(Reuters) - Portugal’s parliament on Thursday approved in the final reading the minority Socialist government’s 2019 budget bill that aims to nearly eliminate the deficit in an election year, further reducing Portugal’s debt burden, still one of Europe’s heaviest.
Speaking before the vote, Prime Minister Antonio Costa announced that his fiscal consolidation policies will allow the early repayment of the remaining part of bailout loans provided by the International Monetary Fund by the end of this year.
“By the end of the year we will have paid the full amount owed to the IMF, the remaining 4.6 billion euros, with all the significance of turning the page that it entails,” Costa said.
Costa’s centre-left administration has managed to combine fiscal improvements with policies to support growth, while reversing many unpopular austerity measures imposed during the EU/IMF bailout program.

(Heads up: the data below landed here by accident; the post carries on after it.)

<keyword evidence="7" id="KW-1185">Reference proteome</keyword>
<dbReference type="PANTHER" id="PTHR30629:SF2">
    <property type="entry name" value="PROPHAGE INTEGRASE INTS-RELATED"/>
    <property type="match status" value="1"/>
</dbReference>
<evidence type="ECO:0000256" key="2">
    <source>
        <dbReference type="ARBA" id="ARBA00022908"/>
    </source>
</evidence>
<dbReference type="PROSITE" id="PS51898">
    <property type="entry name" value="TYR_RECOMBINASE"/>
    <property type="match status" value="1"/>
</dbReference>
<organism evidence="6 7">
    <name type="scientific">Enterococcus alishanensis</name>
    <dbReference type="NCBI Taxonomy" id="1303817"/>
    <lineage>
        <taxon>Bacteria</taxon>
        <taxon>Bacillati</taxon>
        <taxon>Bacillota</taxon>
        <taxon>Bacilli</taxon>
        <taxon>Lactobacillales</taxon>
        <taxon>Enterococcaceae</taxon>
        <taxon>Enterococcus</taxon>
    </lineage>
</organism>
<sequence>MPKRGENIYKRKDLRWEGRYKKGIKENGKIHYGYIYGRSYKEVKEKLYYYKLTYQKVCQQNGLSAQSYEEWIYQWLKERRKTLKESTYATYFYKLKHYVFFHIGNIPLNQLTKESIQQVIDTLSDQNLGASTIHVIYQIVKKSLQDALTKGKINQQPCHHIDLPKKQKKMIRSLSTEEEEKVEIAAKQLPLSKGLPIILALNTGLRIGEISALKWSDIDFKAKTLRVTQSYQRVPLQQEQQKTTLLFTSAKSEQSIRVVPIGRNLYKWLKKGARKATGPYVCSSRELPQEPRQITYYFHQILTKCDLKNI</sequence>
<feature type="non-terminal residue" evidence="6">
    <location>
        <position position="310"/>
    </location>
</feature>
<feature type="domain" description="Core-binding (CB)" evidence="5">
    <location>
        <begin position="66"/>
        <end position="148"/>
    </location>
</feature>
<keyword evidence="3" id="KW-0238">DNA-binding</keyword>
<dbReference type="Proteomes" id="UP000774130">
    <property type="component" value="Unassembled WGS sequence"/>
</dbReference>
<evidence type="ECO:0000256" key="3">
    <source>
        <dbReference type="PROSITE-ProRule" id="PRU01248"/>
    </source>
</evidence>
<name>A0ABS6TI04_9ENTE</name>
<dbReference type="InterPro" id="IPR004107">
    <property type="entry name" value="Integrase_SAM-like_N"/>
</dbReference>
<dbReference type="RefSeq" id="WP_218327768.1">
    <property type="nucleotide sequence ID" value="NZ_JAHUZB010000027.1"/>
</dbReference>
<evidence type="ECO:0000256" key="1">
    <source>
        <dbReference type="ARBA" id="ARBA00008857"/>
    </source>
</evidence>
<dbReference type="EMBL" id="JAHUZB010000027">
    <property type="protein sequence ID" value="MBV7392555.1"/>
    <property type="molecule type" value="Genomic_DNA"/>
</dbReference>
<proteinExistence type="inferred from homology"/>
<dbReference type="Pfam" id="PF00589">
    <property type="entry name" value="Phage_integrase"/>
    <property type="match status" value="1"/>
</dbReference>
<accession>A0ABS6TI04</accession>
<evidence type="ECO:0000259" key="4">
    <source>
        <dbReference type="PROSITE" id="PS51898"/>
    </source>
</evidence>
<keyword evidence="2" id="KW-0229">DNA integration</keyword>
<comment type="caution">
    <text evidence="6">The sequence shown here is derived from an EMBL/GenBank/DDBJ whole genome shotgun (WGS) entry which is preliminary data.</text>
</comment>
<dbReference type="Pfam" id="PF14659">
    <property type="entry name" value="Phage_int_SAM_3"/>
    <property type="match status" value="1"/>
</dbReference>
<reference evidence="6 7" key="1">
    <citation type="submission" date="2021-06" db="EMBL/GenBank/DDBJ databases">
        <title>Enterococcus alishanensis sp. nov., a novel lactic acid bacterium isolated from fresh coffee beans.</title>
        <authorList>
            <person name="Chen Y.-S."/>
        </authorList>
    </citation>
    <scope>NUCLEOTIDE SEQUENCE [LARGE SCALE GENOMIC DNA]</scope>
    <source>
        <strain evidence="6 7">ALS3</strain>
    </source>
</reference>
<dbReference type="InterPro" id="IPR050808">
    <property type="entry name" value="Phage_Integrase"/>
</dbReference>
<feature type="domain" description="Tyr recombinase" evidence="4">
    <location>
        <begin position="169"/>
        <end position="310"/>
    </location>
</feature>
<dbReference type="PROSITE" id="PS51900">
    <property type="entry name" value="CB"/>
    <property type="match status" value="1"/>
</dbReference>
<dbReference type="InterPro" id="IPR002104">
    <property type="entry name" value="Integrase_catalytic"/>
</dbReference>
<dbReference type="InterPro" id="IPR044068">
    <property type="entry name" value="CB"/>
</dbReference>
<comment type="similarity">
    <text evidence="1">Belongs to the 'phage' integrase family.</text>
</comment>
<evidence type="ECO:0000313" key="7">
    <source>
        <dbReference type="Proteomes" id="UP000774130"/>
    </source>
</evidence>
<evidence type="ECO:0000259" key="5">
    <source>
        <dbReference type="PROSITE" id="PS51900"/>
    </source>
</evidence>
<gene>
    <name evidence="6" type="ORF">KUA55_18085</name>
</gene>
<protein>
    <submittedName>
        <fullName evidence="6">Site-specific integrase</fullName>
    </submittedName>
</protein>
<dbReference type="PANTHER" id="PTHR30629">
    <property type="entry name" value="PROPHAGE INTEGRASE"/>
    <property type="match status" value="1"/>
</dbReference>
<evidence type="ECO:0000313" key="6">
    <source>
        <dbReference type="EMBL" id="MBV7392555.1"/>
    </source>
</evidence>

“The 2019 budget continues these good policies, prepares us for the future, guaranteeing financial sustainability,” he said.
Portugal’s example, lauded by Brussels, is in sharp contrast to Italy’s plan to widen the budget deficit, condemned by the European Commission and a cause of investor unease.
The budget, that set the deficit at just 0.2 percent of gross domestic product after this year’s projected 0.7 percent, was approved by the Socialists and their far-left allies in parliament - the Communists and Left Bloc - with few tangible changes from the first vote a month ago.
The remaining lawmakers - the centre-right opposition Social Democrats and conservative CDS-PP - voted against, criticizing the bill as an election year gimmick while pointing to slowing growth they say will ultimately undermine budget consolidation.
The Socialists lead in opinion polls by a wide margin for a national election due in a year’s time.
Reporting By Andrei Khalip, editing by Axel Bugge